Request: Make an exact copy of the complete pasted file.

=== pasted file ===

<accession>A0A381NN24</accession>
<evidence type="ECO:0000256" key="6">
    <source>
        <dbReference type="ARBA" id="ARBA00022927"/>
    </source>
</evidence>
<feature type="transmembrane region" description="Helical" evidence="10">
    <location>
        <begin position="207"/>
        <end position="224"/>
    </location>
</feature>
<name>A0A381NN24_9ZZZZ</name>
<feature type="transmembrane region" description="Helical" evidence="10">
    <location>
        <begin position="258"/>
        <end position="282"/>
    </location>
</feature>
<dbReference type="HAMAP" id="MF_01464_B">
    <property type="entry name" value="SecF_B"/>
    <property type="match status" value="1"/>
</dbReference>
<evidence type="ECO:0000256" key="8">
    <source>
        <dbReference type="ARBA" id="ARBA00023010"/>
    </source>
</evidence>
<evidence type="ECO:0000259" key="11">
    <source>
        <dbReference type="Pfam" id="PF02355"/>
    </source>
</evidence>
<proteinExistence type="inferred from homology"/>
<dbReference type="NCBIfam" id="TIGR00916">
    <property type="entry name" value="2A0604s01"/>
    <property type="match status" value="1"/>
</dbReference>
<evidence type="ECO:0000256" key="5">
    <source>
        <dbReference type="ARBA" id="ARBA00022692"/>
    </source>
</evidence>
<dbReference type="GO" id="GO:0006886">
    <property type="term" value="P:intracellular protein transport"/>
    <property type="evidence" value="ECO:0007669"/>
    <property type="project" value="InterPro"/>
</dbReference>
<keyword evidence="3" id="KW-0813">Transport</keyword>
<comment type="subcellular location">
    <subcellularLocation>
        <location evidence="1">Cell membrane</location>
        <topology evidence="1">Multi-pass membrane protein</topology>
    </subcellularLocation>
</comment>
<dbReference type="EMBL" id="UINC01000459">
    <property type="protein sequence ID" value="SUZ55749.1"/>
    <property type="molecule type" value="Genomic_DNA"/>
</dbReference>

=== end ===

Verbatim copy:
<accession>A0A381NN24</accession>
<evidence type="ECO:0000256" key="6">
    <source>
        <dbReference type="ARBA" id="ARBA00022927"/>
    </source>
</evidence>
<feature type="transmembrane region" description="Helical" evidence="10">
    <location>
        <begin position="207"/>
        <end position="224"/>
    </location>
</feature>
<name>A0A381NN24_9ZZZZ</name>
<feature type="transmembrane region" description="Helical" evidence="10">
    <location>
        <begin position="258"/>
        <end position="282"/>
    </location>
</feature>
<dbReference type="HAMAP" id="MF_01464_B">
    <property type="entry name" value="SecF_B"/>
    <property type="match status" value="1"/>
</dbReference>
<evidence type="ECO:0000256" key="8">
    <source>
        <dbReference type="ARBA" id="ARBA00023010"/>
    </source>
</evidence>
<evidence type="ECO:0000259" key="11">
    <source>
        <dbReference type="Pfam" id="PF02355"/>
    </source>
</evidence>
<proteinExistence type="inferred from homology"/>
<dbReference type="NCBIfam" id="TIGR00916">
    <property type="entry name" value="2A0604s01"/>
    <property type="match status" value="1"/>
</dbReference>
<evidence type="ECO:0000256" key="5">
    <source>
        <dbReference type="ARBA" id="ARBA00022692"/>
    </source>
</evidence>
<dbReference type="GO" id="GO:0006886">
    <property type="term" value="P:intracellular protein transport"/>
    <property type="evidence" value="ECO:0007669"/>
    <property type="project" value="InterPro"/>
</dbReference>
<keyword evidence="3" id="KW-0813">Transport</keyword>
<comment type="subcellular location">
    <subcellularLocation>
        <location evidence="1">Cell membrane</location>
        <topology evidence="1">Multi-pass membrane protein</topology>
    </subcellularLocation>
</comment>
<dbReference type="EMBL" id="UINC01000459">
    <property type="protein sequence ID" value="SUZ55749.1"/>
    <property type="molecule type" value="Genomic_DNA"/>
</dbReference>